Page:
What to Expect the First 24 Hours with Your Newborn
Updated: Mar 13, 2022
Many of us are focused on pregnancy and hyperfocused on the labor and birth of our baby throughout our pregnancies. There is a hazy idea of the actual parenting to come, but often we don't know many of the details of what the first days with a newborn might be like. Today I'm going to share a bit about what to expect in the first 24 hours with your newborn.
As soon as you return to the room you'll be staying in for your hospital stay after your baby is born, you may be hit with waves of emotion - all mixed with exhaustion in most cases. After labor, which can be emotionally and physically demanding of both you and your partner, you're now in charge of your little human. So what's this little one going to need and do the next day?
Whether you're breastfeeding or bottle-feeding, your baby will need to eat often. Babies should eat at least every 3 hours, if not more often, (and that time is counted from the beginning of one feed to the beginning of the next), even at night. If baby is sleepy, you'll have to wake baby to eat. If you're breastfeeding, having baby at the breast often is great for your milk supply and for baby to practice latching - remember, you're both going to be brand new to it all.
Newborns have a stomach the size of a marble on day 1 so they fill up quickly (on colostrum or formula) and will then be hungry again quite soon after each feed. While baby shouldn't go longer than 3 hours between feeds, it's extremely common, normal, and healthy for babies to be hungry much more often than that. If you're breastfeeding, this does not mean you have a low supply or aren't producing enough - in fact, having baby at the breast often and removing milk often are the ways milk production is stimulated so the more often your baby is at the breast, the better. Breastfeeding moms typically practice responsive feeding (also called feeding on demand) which means you pay close attention to your baby's feeding cues and place them at the breast anytime they demonstrate these feeding cues. You can learn more about feeding cues here.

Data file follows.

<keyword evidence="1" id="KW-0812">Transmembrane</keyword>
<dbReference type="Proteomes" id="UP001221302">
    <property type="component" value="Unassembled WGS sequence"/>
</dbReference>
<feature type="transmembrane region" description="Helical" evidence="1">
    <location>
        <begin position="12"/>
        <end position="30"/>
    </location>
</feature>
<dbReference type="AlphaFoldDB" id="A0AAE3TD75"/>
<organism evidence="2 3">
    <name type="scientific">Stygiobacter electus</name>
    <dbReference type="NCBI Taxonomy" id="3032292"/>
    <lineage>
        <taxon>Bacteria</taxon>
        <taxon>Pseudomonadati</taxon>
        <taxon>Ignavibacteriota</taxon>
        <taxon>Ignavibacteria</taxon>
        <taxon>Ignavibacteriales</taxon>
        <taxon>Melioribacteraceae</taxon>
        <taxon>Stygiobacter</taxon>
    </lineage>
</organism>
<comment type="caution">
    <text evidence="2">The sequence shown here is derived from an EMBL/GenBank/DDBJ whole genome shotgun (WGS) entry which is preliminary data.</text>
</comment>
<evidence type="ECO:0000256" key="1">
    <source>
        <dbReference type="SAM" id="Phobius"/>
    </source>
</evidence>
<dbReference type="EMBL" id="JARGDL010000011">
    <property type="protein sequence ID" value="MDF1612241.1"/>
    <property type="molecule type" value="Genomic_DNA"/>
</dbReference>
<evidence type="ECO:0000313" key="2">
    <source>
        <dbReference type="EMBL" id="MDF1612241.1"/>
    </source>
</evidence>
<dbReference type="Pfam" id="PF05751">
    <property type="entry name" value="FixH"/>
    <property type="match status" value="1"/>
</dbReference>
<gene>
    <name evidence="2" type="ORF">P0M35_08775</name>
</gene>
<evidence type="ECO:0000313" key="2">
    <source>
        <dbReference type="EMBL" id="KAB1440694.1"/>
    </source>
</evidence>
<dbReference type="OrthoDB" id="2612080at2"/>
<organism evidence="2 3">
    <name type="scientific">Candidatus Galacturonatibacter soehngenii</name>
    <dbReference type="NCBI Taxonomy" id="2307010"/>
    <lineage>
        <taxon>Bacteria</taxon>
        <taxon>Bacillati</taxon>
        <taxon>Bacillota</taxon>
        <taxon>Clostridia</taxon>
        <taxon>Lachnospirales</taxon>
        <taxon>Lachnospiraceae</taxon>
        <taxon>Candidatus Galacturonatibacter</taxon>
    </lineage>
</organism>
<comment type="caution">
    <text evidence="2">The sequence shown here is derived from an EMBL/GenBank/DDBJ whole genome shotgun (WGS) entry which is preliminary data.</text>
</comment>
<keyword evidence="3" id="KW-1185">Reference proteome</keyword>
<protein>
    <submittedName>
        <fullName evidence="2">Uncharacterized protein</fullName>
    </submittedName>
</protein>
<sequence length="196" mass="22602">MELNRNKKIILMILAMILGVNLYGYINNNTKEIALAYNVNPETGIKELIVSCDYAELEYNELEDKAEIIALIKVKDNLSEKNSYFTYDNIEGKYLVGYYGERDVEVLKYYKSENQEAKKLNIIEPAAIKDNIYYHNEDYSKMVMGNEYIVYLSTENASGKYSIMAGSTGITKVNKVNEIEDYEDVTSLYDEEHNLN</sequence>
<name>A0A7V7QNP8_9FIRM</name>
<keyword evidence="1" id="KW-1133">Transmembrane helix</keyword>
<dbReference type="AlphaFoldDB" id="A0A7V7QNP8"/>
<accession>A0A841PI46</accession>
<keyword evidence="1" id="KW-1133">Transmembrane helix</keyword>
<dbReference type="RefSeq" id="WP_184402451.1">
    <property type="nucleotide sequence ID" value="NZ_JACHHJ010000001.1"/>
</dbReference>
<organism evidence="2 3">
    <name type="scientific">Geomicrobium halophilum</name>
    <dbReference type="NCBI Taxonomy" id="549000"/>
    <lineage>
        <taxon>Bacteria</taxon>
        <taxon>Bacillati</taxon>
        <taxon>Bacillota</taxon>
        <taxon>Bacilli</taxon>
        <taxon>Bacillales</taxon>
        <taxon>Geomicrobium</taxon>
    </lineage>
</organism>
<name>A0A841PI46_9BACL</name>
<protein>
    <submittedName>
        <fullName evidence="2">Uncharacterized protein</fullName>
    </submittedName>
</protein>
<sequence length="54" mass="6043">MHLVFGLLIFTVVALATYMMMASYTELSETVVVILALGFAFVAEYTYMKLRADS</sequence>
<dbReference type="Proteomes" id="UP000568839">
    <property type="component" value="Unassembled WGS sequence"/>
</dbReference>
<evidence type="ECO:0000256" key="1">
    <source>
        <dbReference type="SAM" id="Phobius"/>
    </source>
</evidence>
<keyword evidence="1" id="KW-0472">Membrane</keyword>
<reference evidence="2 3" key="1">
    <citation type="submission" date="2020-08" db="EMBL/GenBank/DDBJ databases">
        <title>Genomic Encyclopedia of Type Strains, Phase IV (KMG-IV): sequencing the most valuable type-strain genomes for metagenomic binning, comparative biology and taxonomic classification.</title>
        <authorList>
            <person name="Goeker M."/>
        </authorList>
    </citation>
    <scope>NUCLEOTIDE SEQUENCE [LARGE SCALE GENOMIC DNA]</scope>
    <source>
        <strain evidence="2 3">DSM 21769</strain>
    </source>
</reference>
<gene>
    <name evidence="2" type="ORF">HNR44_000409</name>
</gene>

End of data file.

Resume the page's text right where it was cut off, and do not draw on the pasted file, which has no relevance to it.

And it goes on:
The hospital will likely have midwives and/or nurses who are able to assist with breastfeeding. It's also handy to have a phone number of a lactation counselor before giving birth so you know exactly where to turn if you find you need extra support on your breastfeeding journey.
Most hospitals in Madrid practice "rooming in" with your baby. This means you and baby share a room the entire time - some hospitals don't even have an option of a nursery. However, if this is important to you - some private hospitals may have that option.
Usually, there is a clear, plastic crib for baby and mom will have the hospital bed. Your partner may have a fold out bed or sofa for sleep in the same room. You may find your baby doesn't want to sleep alone and prefers to sleep in someone's arms. This is a normal response to being brand new to the world and being a mammal. These early days it's okay to hold baby for all their sleep, but of course you need some sleep too! Some parents find it easiest to alternate who holds baby and who sleeps. The first days are usually a matter of survival mode.
That said, your baby may be pretty sleepy the first couple days - in fact, with some babies it seems like all they want to do is sleep! Birth is a traumatic event for babies and they're also usually pretty exhausted. It can take a few days for some babies to adjust and be more wakeful. Some babies are extra sleepy and hard to wake for feeds and it's very important that they wake and eat. If your baby is extra sleepy and hard to wake, here are a few things you can try: